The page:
Now well use roman numerals to label each chord, this will make talking about each chords function much easier:
1 2 3 4 5 6 7 Cmaj7 Dm7 Em7 Fmaj7 G7 Am7 Bm7b5
Notice that the major chords have upper case numerals and the minor chords have lower case.
1 2 3 4 5 6 7 Cmaj7 Dm7 Em7 Fmaj7 G7 Am7 Bm7b5 Imaj7 iim7 iiim7 IVmaj7 V7 vim7 vii7b5
Chord FamiliesThere are three chord families when talking about major key diatonic chords. Each family has a different harmonic function. Tonic: I, iii, vi Subdominant: ii, IV Dominant: V, vii and minor keys.. Tonic: i, III Subdominant: ii, iv, VI Dominant: v (or V), VII The VI chord in both major and minor keys can be seen as either a tonic or subdominant depending on the chord progression. For example if you were playing a V7 followed by a vim7, that vi chord is going to sound like a chord from the tonic family. If you play a vim7 - V7 - Imaj7 progression though, the vi is going to feel more like a subdominant. These 3 chord families and the movement between them is the basis of the majority of all western music. Usually you'll start at a place of stability (tonic), move away from it (subdominant), hit a place with tension (dominant) and then move back, or resolve, to a nice stable area. This tension and resolution is what makes chord sequences flow.
CadencesFYI: Cadence comes from the Latin 'cadere' which means 'to fall' A cadence is simply the movement from one chord to another in a piece of music, easy right? A V - I is called an authentic cadence, or perfect cadence depending on who you ask. This is considered to be the strongest and therefore most important cadence. It gives a strong sense of resolution. The next most important is the IV - I, or plagal cadence. This also gives a sense of resolution but not as much as an authentic cadence. A deceptive cadence is the movement from V to any other chord other than I, so for example, V - vi. This is a weak cadence and lacks resolution, the movement to a V chord without following with the I can be used to create a sense of tension before eventually resolving to the I. There are a few other cadences but we wont worry about them for now. The root movements up of a 4th or down by a 5th are the strongest possible and are the building blocks of a great deal of jazz and classical music, not to mention pretty much every other genre. A good example of this movement would be a ii - V - I progression. So if the V - I is the strongest cadence, what happens when I just keep playing V - I over and over? Glad you asked! If you just keep repeating these strong movements, i.e. just keep going up by a 4th or down by a 5th youll end up with something called the cycle of 5ths. The whole cycle goes:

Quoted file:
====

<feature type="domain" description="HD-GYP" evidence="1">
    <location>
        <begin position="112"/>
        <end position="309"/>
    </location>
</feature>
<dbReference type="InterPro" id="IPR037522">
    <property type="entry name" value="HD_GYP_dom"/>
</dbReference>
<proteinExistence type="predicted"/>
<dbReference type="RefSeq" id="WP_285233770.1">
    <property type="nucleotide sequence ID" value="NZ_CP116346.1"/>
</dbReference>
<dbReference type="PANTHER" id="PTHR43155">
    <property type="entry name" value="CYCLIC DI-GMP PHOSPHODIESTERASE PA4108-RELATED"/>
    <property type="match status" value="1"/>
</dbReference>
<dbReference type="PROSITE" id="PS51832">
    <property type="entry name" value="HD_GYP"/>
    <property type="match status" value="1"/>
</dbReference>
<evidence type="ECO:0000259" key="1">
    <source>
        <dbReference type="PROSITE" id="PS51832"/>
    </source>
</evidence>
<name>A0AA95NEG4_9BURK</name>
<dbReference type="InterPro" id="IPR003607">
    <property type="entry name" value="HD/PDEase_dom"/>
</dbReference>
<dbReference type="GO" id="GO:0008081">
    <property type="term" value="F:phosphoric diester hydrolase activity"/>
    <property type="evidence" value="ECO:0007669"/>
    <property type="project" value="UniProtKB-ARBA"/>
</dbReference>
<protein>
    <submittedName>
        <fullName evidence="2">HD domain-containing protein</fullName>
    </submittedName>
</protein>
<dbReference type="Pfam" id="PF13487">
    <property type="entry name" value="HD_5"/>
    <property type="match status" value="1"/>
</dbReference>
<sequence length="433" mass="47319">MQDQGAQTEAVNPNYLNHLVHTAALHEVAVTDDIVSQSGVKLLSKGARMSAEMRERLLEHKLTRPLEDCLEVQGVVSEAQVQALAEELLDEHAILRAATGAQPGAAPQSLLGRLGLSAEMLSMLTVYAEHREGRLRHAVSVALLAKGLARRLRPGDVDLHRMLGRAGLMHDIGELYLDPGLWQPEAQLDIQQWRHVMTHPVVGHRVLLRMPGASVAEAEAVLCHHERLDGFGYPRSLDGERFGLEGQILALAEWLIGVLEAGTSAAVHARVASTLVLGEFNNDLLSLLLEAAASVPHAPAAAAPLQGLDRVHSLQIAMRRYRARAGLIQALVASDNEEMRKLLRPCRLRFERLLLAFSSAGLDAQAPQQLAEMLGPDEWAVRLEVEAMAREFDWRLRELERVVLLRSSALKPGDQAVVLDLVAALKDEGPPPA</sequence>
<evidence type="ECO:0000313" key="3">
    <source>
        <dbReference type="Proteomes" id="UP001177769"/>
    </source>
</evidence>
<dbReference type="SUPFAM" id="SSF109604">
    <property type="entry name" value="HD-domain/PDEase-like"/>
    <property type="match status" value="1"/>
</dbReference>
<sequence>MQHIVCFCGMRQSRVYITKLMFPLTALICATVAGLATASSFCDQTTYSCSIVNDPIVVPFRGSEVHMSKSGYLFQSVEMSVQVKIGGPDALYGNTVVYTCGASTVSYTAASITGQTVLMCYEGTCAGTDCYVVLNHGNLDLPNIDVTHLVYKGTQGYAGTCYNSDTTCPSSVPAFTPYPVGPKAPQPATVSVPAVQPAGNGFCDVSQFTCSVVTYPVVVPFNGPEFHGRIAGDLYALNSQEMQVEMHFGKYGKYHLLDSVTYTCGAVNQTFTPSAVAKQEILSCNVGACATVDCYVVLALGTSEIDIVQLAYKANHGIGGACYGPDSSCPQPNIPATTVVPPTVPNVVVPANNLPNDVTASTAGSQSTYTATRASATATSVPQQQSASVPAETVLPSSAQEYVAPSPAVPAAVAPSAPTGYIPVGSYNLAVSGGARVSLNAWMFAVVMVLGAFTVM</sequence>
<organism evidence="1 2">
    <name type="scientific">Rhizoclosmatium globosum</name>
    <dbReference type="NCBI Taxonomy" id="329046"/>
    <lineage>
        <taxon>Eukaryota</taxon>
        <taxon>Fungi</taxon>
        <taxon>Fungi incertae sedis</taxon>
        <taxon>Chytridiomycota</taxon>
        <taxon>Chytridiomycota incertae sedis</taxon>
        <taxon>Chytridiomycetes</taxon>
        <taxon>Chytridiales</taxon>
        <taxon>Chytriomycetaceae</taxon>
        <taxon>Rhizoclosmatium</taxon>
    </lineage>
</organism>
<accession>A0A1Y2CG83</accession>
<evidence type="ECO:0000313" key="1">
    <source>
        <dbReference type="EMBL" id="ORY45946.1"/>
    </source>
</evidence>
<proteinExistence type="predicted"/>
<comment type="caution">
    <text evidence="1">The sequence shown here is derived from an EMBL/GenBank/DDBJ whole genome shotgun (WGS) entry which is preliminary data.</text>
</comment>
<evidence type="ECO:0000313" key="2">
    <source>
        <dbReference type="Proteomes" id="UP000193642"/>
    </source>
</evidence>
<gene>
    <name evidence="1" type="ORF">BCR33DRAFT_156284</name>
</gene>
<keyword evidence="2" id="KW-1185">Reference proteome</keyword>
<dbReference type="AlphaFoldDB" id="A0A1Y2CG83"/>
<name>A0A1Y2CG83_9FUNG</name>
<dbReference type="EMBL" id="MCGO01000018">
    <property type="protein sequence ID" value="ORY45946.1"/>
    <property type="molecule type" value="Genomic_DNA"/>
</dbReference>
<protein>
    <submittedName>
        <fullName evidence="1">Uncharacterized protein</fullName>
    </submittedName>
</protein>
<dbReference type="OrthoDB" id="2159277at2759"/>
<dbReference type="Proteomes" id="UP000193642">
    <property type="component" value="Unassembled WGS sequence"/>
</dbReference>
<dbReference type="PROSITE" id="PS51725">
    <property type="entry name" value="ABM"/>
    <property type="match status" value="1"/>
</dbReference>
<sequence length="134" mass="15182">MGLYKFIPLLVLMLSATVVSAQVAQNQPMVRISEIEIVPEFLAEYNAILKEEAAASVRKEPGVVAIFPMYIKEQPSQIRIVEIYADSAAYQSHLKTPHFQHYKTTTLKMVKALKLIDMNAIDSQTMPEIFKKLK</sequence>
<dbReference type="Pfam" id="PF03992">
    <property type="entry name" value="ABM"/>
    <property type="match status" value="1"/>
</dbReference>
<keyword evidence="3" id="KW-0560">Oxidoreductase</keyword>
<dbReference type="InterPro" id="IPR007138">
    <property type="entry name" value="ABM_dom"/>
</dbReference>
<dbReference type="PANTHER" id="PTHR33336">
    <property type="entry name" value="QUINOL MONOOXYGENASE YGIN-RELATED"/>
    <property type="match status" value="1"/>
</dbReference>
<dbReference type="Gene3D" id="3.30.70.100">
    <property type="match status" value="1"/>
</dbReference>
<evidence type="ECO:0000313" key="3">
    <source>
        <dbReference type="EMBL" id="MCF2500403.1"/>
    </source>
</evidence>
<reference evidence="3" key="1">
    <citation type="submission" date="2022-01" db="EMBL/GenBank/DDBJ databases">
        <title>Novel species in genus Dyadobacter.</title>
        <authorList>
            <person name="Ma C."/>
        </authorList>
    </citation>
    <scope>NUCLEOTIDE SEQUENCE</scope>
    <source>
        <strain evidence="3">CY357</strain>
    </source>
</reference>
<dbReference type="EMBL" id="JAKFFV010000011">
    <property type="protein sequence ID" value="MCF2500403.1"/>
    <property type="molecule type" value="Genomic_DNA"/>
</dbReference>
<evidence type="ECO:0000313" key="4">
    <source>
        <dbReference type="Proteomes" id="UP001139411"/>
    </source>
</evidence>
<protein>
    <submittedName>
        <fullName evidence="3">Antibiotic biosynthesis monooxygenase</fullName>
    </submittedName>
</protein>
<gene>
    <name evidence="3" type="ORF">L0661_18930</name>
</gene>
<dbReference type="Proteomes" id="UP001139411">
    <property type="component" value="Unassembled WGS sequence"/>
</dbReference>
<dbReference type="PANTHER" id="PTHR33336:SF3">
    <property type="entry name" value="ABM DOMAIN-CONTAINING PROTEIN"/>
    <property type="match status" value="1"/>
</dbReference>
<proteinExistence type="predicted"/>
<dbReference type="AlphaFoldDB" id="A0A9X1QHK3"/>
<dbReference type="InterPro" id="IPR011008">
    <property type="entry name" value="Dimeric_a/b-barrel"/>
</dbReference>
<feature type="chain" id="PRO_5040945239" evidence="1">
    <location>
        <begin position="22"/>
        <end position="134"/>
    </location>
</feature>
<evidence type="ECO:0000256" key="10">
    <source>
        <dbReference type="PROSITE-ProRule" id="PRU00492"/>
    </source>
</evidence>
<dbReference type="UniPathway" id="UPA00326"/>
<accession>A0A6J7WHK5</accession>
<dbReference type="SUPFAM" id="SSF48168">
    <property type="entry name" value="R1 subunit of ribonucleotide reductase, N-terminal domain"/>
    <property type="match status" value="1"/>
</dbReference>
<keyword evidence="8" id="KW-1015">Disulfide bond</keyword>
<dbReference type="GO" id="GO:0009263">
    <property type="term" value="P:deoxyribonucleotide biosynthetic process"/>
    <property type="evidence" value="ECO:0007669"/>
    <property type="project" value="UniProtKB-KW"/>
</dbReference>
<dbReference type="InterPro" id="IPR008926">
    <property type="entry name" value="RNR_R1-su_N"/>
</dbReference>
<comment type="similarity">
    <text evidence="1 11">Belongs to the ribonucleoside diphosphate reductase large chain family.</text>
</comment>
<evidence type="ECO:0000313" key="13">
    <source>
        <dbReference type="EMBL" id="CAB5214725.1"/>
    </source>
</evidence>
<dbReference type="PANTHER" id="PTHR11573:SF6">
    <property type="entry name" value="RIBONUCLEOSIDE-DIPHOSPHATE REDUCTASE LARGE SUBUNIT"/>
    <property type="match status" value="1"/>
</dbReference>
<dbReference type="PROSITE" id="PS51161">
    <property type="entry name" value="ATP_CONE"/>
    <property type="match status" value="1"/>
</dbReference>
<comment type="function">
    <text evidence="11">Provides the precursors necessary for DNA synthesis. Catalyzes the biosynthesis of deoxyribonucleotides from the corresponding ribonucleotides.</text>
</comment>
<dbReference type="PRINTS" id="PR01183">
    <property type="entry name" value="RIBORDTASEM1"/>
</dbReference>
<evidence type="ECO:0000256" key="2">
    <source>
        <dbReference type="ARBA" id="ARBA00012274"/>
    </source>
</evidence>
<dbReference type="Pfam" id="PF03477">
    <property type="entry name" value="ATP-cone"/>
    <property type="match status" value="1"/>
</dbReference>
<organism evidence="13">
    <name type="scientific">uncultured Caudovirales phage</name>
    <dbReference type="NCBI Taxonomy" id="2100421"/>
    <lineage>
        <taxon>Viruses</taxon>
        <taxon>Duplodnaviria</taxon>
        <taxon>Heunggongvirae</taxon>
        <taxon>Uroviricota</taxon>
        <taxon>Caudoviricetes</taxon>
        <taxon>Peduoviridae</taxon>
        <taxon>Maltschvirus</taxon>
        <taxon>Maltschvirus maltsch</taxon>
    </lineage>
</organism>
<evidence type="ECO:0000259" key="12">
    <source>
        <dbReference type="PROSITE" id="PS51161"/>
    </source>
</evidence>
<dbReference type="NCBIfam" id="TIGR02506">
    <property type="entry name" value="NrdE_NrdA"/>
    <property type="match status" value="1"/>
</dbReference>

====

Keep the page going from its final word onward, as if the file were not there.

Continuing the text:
Since this is basically a perpetual V - I cadence, try playing through the cycle of 5ths using dominant 7 chords, i.e C7-G7-D7 ect Youll find that the chords will never feel like they get 'home' or resolve to any particular note or chord. This cycling by 5ths is used in many songs as a means to modulate into new key signatures. If there's enough interest I'll cover the topic of modulation in another article. That should be enough for a basic taster of chords and their diatonic functions. Hopefully this will she'd a bit of light into the dark evil place that is music theory! If anyone has any requests and wants to learn about any particular aspect of music theory, just let me know and I'll see if I can whip up another article on it for you. Mark Jones
5ths--> <--4ths C-G-D-A-E-B-F#/Gb-Db-Ab-Eb-F-C